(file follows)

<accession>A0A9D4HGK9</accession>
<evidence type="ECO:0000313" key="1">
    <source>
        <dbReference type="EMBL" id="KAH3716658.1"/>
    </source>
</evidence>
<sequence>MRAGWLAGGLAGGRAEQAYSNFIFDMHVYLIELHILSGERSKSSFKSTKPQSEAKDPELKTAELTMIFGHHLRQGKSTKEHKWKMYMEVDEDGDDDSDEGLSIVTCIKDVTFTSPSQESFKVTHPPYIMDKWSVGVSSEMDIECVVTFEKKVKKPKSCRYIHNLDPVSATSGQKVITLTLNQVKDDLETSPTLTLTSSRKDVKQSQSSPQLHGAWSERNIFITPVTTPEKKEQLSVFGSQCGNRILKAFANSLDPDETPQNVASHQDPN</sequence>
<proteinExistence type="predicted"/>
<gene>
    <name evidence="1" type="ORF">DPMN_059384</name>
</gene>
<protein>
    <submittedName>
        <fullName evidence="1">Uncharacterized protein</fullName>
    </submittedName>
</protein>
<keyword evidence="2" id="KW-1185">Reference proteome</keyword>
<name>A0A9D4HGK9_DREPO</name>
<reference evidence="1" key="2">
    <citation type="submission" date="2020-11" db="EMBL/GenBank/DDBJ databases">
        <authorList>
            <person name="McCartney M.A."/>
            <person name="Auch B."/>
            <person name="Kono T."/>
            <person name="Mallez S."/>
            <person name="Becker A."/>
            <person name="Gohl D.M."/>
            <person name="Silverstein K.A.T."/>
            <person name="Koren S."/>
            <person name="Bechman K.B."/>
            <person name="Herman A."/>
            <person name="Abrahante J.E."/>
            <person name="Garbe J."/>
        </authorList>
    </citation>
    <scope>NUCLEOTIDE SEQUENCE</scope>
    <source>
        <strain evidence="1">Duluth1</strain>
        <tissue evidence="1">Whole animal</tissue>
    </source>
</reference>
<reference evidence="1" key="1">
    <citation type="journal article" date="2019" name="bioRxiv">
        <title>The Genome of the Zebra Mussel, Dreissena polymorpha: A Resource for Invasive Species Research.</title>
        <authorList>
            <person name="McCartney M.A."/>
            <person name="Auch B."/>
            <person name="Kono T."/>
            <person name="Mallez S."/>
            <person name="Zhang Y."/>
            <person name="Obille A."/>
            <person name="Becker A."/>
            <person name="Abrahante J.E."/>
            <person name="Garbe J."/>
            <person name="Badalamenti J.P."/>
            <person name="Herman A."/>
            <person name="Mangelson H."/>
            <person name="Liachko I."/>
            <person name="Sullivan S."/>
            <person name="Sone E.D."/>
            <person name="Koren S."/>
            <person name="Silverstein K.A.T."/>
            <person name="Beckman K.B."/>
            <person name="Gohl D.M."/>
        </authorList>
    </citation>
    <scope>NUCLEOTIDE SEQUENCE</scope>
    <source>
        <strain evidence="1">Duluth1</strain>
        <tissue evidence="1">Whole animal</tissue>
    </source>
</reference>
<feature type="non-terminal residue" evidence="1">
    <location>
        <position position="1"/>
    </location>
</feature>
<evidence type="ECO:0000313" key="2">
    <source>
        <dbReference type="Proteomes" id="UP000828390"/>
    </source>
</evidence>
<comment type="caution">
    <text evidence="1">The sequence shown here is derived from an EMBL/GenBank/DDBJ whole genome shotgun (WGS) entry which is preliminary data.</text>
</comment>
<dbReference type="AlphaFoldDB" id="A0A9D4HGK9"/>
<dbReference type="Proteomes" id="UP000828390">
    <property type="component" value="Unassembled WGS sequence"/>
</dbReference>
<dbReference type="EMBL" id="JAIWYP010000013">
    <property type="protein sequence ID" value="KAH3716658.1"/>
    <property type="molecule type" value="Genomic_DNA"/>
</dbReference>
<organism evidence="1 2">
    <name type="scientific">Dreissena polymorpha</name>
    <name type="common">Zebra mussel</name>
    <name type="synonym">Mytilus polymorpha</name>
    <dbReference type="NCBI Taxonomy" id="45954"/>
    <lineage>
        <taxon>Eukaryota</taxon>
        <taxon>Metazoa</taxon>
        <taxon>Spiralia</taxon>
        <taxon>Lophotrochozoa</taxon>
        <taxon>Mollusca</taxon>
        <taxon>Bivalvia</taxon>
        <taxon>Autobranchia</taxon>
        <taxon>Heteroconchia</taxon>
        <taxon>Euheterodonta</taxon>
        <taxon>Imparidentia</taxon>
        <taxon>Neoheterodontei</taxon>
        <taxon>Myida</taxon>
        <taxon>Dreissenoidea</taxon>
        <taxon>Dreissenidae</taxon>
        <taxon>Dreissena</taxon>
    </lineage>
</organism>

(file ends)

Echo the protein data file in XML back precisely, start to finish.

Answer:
<accession>A0A9D4HGK9</accession>
<evidence type="ECO:0000313" key="1">
    <source>
        <dbReference type="EMBL" id="KAH3716658.1"/>
    </source>
</evidence>
<sequence>MRAGWLAGGLAGGRAEQAYSNFIFDMHVYLIELHILSGERSKSSFKSTKPQSEAKDPELKTAELTMIFGHHLRQGKSTKEHKWKMYMEVDEDGDDDSDEGLSIVTCIKDVTFTSPSQESFKVTHPPYIMDKWSVGVSSEMDIECVVTFEKKVKKPKSCRYIHNLDPVSATSGQKVITLTLNQVKDDLETSPTLTLTSSRKDVKQSQSSPQLHGAWSERNIFITPVTTPEKKEQLSVFGSQCGNRILKAFANSLDPDETPQNVASHQDPN</sequence>
<proteinExistence type="predicted"/>
<gene>
    <name evidence="1" type="ORF">DPMN_059384</name>
</gene>
<protein>
    <submittedName>
        <fullName evidence="1">Uncharacterized protein</fullName>
    </submittedName>
</protein>
<keyword evidence="2" id="KW-1185">Reference proteome</keyword>
<name>A0A9D4HGK9_DREPO</name>
<reference evidence="1" key="2">
    <citation type="submission" date="2020-11" db="EMBL/GenBank/DDBJ databases">
        <authorList>
            <person name="McCartney M.A."/>
            <person name="Auch B."/>
            <person name="Kono T."/>
            <person name="Mallez S."/>
            <person name="Becker A."/>
            <person name="Gohl D.M."/>
            <person name="Silverstein K.A.T."/>
            <person name="Koren S."/>
            <person name="Bechman K.B."/>
            <person name="Herman A."/>
            <person name="Abrahante J.E."/>
            <person name="Garbe J."/>
        </authorList>
    </citation>
    <scope>NUCLEOTIDE SEQUENCE</scope>
    <source>
        <strain evidence="1">Duluth1</strain>
        <tissue evidence="1">Whole animal</tissue>
    </source>
</reference>
<reference evidence="1" key="1">
    <citation type="journal article" date="2019" name="bioRxiv">
        <title>The Genome of the Zebra Mussel, Dreissena polymorpha: A Resource for Invasive Species Research.</title>
        <authorList>
            <person name="McCartney M.A."/>
            <person name="Auch B."/>
            <person name="Kono T."/>
            <person name="Mallez S."/>
            <person name="Zhang Y."/>
            <person name="Obille A."/>
            <person name="Becker A."/>
            <person name="Abrahante J.E."/>
            <person name="Garbe J."/>
            <person name="Badalamenti J.P."/>
            <person name="Herman A."/>
            <person name="Mangelson H."/>
            <person name="Liachko I."/>
            <person name="Sullivan S."/>
            <person name="Sone E.D."/>
            <person name="Koren S."/>
            <person name="Silverstein K.A.T."/>
            <person name="Beckman K.B."/>
            <person name="Gohl D.M."/>
        </authorList>
    </citation>
    <scope>NUCLEOTIDE SEQUENCE</scope>
    <source>
        <strain evidence="1">Duluth1</strain>
        <tissue evidence="1">Whole animal</tissue>
    </source>
</reference>
<feature type="non-terminal residue" evidence="1">
    <location>
        <position position="1"/>
    </location>
</feature>
<evidence type="ECO:0000313" key="2">
    <source>
        <dbReference type="Proteomes" id="UP000828390"/>
    </source>
</evidence>
<comment type="caution">
    <text evidence="1">The sequence shown here is derived from an EMBL/GenBank/DDBJ whole genome shotgun (WGS) entry which is preliminary data.</text>
</comment>
<dbReference type="AlphaFoldDB" id="A0A9D4HGK9"/>
<dbReference type="Proteomes" id="UP000828390">
    <property type="component" value="Unassembled WGS sequence"/>
</dbReference>
<dbReference type="EMBL" id="JAIWYP010000013">
    <property type="protein sequence ID" value="KAH3716658.1"/>
    <property type="molecule type" value="Genomic_DNA"/>
</dbReference>
<organism evidence="1 2">
    <name type="scientific">Dreissena polymorpha</name>
    <name type="common">Zebra mussel</name>
    <name type="synonym">Mytilus polymorpha</name>
    <dbReference type="NCBI Taxonomy" id="45954"/>
    <lineage>
        <taxon>Eukaryota</taxon>
        <taxon>Metazoa</taxon>
        <taxon>Spiralia</taxon>
        <taxon>Lophotrochozoa</taxon>
        <taxon>Mollusca</taxon>
        <taxon>Bivalvia</taxon>
        <taxon>Autobranchia</taxon>
        <taxon>Heteroconchia</taxon>
        <taxon>Euheterodonta</taxon>
        <taxon>Imparidentia</taxon>
        <taxon>Neoheterodontei</taxon>
        <taxon>Myida</taxon>
        <taxon>Dreissenoidea</taxon>
        <taxon>Dreissenidae</taxon>
        <taxon>Dreissena</taxon>
    </lineage>
</organism>